Before we delve into the specifics of how peering arrangements can be used to connect users on your application or video game with one another, it is important to define ‘peering’.
Peering refers to the interconnection of separate networks at an internet exchange point (IXP) or a direct private network interconnection (PNI). It is an arrangement between two providers to exchange traffic directly, without the need for intermediaries or transit providers.
Peering agreements are established between network operators to exchange routing information and enable the exchange of data packets between their respective networks. The keyword here is ‘directly’ meaning that networks can essentially agree to exchange traffic that is routed to or from their customers without the involvement of 3rd parties.
Peering enhances network performance and efficiency by reducing the reliance on upstream transit providers and decreasing the number of hops between networks. It enables faster and more direct data transmission, lower latency, and improved network reliability.
Peering is typically beneficial for both parties involved, as it allows them to exchange traffic directly, improving the overall quality of service. The practice plays a crucial role in the functioning of the internet by facilitating the exchange of traffic between networks, improving connectivity, and enhancing the overall performance of the internet infrastructure.
The internet is a global network that connects millions of devices and networks worldwide, and its architecture allows for seamless communication and data exchange between regions, or at least, that is the idea.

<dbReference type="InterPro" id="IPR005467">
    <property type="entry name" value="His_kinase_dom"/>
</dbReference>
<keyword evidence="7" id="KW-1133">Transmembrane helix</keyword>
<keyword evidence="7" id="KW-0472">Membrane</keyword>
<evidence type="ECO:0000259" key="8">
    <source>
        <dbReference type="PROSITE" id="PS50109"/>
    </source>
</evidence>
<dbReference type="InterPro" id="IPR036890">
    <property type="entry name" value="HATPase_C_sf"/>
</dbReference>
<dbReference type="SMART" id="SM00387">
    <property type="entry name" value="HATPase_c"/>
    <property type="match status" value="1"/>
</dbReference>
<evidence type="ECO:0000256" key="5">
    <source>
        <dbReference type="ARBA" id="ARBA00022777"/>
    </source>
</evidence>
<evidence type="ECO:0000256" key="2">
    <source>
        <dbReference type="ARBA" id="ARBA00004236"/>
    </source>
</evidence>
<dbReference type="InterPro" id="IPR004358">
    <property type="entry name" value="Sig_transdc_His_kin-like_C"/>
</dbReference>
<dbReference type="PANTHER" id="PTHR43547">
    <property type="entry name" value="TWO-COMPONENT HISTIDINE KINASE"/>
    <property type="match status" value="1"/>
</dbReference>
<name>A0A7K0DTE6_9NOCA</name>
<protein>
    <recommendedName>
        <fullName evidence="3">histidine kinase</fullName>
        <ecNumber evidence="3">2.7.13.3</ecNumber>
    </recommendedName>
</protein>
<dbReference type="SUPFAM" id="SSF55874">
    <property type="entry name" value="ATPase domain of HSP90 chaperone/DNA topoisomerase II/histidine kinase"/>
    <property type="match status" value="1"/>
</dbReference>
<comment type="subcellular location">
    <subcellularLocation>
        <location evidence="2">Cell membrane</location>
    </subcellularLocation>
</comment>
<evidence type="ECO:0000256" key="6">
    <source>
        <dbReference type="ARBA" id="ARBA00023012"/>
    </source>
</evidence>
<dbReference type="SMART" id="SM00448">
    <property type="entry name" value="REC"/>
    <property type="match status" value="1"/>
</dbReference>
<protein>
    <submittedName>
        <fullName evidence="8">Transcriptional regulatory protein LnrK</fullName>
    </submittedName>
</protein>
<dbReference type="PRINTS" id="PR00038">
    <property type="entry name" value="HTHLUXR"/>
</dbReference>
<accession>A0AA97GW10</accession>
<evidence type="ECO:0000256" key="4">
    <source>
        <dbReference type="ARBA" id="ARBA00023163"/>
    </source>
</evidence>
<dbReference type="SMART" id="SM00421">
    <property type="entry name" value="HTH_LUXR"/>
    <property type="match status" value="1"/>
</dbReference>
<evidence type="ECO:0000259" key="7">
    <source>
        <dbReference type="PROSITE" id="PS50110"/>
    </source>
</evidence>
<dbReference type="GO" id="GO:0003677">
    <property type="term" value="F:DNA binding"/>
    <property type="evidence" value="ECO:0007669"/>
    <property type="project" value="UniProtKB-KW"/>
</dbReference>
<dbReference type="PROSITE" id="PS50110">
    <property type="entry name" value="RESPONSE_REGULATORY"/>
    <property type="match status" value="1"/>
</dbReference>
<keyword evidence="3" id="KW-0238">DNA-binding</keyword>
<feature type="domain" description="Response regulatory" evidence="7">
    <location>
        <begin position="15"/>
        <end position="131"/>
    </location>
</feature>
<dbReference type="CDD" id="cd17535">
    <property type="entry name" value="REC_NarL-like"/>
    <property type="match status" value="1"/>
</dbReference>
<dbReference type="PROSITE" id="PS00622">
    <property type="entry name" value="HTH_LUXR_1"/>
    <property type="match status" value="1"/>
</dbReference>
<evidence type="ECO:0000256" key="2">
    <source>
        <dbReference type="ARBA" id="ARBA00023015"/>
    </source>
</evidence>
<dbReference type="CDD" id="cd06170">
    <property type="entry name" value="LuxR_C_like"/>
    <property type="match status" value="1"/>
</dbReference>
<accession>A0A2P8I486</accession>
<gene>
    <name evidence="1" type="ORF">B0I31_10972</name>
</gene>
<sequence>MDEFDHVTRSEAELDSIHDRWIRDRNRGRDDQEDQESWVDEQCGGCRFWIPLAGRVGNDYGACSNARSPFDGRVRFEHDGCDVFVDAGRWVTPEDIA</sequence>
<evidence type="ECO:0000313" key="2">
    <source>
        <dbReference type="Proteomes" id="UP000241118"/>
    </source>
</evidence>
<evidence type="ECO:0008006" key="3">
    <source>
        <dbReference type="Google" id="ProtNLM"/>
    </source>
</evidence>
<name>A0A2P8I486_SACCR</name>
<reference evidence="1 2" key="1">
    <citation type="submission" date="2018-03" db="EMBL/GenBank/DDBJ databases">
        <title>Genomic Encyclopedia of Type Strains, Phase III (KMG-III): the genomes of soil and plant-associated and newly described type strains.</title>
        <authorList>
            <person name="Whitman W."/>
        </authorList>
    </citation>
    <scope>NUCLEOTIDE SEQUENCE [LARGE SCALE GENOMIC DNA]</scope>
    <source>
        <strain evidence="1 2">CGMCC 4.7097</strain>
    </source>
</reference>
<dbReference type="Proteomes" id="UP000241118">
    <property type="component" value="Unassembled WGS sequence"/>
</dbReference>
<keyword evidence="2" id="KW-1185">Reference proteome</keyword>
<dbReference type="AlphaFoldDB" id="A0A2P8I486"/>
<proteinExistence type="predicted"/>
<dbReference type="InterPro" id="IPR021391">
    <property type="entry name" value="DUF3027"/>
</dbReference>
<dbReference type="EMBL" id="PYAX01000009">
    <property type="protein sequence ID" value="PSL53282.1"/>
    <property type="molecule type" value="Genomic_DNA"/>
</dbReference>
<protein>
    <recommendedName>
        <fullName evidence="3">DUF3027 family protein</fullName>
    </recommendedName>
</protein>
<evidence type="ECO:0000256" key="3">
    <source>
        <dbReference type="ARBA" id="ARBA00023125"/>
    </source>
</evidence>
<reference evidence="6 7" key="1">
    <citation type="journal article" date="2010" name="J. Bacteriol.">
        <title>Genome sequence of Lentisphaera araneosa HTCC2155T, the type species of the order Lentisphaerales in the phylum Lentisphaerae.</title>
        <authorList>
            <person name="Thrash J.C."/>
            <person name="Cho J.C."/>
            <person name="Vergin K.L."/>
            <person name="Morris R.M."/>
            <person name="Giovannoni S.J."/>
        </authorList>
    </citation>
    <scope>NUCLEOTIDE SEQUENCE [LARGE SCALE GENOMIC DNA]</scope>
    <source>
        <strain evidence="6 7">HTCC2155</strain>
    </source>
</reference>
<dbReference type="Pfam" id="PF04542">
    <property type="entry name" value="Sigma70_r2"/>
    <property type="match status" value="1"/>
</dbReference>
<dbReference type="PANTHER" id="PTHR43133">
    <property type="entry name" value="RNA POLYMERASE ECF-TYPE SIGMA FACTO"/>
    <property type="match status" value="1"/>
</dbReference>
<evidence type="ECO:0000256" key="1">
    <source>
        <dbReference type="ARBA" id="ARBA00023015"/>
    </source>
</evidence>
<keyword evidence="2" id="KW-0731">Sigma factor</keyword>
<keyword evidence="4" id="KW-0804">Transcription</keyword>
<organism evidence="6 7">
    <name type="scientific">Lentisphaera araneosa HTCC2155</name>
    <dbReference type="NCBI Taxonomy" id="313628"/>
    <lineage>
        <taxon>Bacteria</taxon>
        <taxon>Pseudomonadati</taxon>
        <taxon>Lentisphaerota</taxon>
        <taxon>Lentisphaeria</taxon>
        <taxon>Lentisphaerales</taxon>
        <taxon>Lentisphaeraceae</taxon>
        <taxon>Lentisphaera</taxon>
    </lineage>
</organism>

In practice, connecting continents and regions to one another and then connecting countries and cities within those regions is a very complicated process. At the heart of all of this, the internet relies on undersea fiber optic cables to establish connections between continents. These cables, often referred to as subsea or submarine cables, span vast distances across oceans and seas, providing the physical infrastructure for data transmission between regions.
Within each region, ISPs play a crucial role in establishing connectivity. These ISPs connect end-users, businesses, and organizations to the internet through various technologies such as DSL, cable, fiber-optic or wireless connections. They are responsible for routing traffic within their networks and exchanging data with other networks.